Thursday, July 16, 2009

The ZigZag Café

We will be convening here at the ZigZag café, Suisse, on Thursdays for conversation and dialogue. I invite you to stop by every Thursday for the question of the day. Your thoughts and participation are most welcome. Pull up a stool, avec un café, un thé, ou un chocolat chaud, et un croissant, and join in here on Thursday at the ZZ café.

For today:

Do you see anything wrong with Peter’s answer to Jesus’ question in Mk 8: But who do you say that I am?


And they came to Beth-sa'ida. And some people brought to him a blind man, and begged him to touch him.


And he took the blind man by the hand, and led him out of the village; and when he had spit on his eyes and laid his hands upon him, he asked him, "Do you see anything?"


And he looked up and said, "I see men; but they look like trees, walking."


Then again he laid his hands upon his eyes; and he looked intently and was restored, and saw everything clearly.


And he sent him away to his home, saying, "Do not even enter the village."


And Jesus went on with his disciples, to the villages of Caesarea Philippi; and on the way he asked his disciples, "Who do men say that I am?"


And they told him, "John the Baptist; and others say, Elijah; and others one of the prophets."


And he asked them, "But who do you say that I am?" Peter answered him, "You are the Christ."


And he charged them to tell no one about him.


And he began to teach them that the Son of man must suffer many things, and be rejected by the elders and the chief priests and the scribes, and be killed, and after three days rise again.


And he said this plainly. And Peter took him, and began to rebuke him.


But turning and seeing his disciples, he rebuked Peter, and said, "Get behind me, Satan! For you are setting your focus not on divine things, but human things."


And he called to him the multitude with his disciples, and said to them, "If any would come after me, let them deny themselves and take up their cross and follow me.


For those who want to save their life will lose it; and those who lose life for my sake and the gospel's will save it.


For what does it profit them to gain the whole world and lose their life?


For what can anyone give in return for their life?


For whoever is ashamed of me and of my words in this adulterous and sinful generation, of them will the Son of man also be ashamed, when he comes in the glory of his Father with the holy angels."


Joshua said...

It's the right answer, but lack any kind of understanding as to the implications of it. It's empty and hollow.

Greg said...

Thanks. I agree. What would the implications have been?

Micha said...

8,32 shows that he doesnt implicate suffering but political power, I guess. Unfortunately this doesnt seem to be Gods plan to restore the earth

Micha said...

I meant 31 to 33

Greg said...

Thanks. Well, elders, chief priests, and scribes does at least imply the religious elite of the day.

I found the narrator mentioning 'not to tell anyone' right after the response of Peter and then reference to 'the Son of man' to be an intriguing way for Jesus to bring a desired ambiguity into the dialogue, which he later goes on to clarify.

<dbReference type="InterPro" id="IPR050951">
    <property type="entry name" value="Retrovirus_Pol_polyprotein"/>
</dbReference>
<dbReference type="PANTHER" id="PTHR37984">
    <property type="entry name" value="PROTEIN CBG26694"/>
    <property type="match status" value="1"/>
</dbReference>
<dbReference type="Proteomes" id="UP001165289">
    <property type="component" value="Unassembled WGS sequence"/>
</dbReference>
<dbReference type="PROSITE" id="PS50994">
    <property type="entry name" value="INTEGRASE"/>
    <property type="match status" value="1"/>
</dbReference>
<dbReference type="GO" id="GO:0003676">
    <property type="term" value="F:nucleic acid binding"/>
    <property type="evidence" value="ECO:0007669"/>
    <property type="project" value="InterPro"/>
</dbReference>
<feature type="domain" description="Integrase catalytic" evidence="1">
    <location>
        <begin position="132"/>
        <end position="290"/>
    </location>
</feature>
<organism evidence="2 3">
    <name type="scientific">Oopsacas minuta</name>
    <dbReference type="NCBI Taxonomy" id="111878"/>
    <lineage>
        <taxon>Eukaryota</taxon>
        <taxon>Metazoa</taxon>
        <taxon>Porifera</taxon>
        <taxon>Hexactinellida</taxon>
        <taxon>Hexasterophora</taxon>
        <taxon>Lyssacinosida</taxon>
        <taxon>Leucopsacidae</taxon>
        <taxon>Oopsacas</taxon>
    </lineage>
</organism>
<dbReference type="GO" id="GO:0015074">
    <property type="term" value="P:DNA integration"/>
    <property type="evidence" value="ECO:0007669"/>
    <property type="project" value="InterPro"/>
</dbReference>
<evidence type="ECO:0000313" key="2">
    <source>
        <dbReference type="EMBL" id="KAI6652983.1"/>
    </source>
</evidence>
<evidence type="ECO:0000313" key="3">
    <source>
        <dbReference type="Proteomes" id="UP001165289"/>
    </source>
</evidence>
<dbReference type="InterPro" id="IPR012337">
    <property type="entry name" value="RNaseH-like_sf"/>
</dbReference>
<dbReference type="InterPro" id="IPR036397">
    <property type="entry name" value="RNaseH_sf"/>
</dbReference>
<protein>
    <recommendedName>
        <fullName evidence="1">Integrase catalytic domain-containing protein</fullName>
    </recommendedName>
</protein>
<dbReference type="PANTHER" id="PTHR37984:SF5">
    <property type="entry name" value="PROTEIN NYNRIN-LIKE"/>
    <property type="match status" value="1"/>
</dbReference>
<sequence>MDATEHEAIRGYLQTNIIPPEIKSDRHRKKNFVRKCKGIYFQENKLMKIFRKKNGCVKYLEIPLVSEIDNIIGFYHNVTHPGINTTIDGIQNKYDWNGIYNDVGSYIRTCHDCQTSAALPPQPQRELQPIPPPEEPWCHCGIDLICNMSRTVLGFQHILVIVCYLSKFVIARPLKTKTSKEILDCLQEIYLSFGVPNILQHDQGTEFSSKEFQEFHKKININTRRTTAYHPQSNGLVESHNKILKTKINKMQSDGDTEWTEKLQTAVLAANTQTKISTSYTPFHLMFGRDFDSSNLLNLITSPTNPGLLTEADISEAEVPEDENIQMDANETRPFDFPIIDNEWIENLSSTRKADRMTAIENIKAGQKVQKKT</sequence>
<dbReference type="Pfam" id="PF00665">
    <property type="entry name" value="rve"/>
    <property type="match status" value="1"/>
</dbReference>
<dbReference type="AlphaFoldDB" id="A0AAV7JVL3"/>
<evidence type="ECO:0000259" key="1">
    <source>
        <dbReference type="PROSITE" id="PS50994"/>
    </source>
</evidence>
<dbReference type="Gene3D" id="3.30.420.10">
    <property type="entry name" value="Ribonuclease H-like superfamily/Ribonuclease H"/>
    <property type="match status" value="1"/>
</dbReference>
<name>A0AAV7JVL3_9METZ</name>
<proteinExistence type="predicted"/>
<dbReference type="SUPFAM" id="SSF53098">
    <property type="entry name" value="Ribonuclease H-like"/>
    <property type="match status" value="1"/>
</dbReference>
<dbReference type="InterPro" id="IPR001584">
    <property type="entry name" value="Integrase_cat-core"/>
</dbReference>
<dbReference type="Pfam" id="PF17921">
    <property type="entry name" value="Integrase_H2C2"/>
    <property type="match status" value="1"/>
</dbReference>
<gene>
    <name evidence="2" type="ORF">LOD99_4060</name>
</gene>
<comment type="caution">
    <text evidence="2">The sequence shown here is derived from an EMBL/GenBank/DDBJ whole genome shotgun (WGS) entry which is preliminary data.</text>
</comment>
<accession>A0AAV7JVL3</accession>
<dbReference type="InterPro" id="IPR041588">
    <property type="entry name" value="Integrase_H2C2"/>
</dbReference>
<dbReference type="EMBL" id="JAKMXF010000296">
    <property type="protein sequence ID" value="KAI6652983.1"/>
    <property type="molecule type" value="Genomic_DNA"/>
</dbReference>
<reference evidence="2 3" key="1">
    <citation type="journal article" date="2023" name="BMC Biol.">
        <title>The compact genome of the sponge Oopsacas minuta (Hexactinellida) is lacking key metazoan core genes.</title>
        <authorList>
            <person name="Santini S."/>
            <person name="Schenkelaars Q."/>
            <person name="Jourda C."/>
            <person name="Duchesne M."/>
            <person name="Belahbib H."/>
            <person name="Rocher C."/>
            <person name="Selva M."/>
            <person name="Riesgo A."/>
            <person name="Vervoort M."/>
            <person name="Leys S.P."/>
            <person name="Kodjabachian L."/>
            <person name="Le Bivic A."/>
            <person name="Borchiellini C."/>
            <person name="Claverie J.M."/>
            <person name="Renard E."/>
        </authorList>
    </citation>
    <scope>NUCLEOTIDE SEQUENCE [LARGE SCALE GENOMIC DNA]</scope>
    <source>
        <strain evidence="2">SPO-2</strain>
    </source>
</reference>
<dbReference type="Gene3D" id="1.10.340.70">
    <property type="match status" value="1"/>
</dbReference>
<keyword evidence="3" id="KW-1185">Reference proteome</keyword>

I wonder why Peter would rebuke Jesus? After all, in 31 he said he will rise again.

Joshua said...

The Messiah resurrected one.

I don't really understand the signficance Mark attaches to the secrecy of Jesus' identity; however, it's tied it seems to afterwards him calling the multitude and proclaiming the paradox of following Jesus verses seeking life. That we are to proudly not focus on these things, but go to the cross (which I'm guessing Jesus believed was intended as a metaphor with a delayed revelation) where God, who along can save will bring to life.

As Peter would I'm guessing probably already of believed in the general resurrection, I'm not sure how he viewed the Messiah's relationship to it, or the significance of any error he would have, except that he had a false hope in the Messiah's mission.

Joshua said...

There is also the irony of Peter rebuking his "Lord", which alludes to an impoverished reality to the Messiah's sovereignty.

Greg said...

It seems that Jesus, as least in the narrator's eyes, doesn't want Peter's notion, as spokesman for the disciples, of messiah to go too far and therefore perhaps further ignite false messiah expectations. Son of man would have had greater ambiguity and given Jesus room to move and shape a new understanding of messiah.

As to resurrection check out 9:10.

reneamac said...

Would it be fair to say Peter's proclimation/hope/vision was more "not full" than "empty"?

Greg said...

Thanks. Well, maybe too full in a certain sense. That is, it seems Peter was messiah making and this is why Jesus sends him back - get behind me - to the disciples as a follower and not one equal to the task of deciding who the messiah was.

Micha said...

So Greg, do I grasp what you said: Did you say that Jesus introduced (or switched to) Son of Man because of the wrong notions of the word Messiah?
If so, do we now need to introduce new terms for the messiah/son of man, because meanwhile those words have wrong notions, too?
I am asking because I am still struggeling with the problem of old scriptural language which was so related to those who lived 2000 years ago, but nowadays is so distinct to our language and context.

Greg said...

What I was getting at is that the narrator - the story teller - announces that Jesus switched to the S of man in order to show that he was wanting to bring new perceptions of messiah into the picture.

We now have more information as to what Jesus meant by both terms so we're in a different place that the disciples. But you make a valid point about outmoded language today. I would think that we want to try to re-invest these tems with contemporary meaning without losing the force they have had for centuries.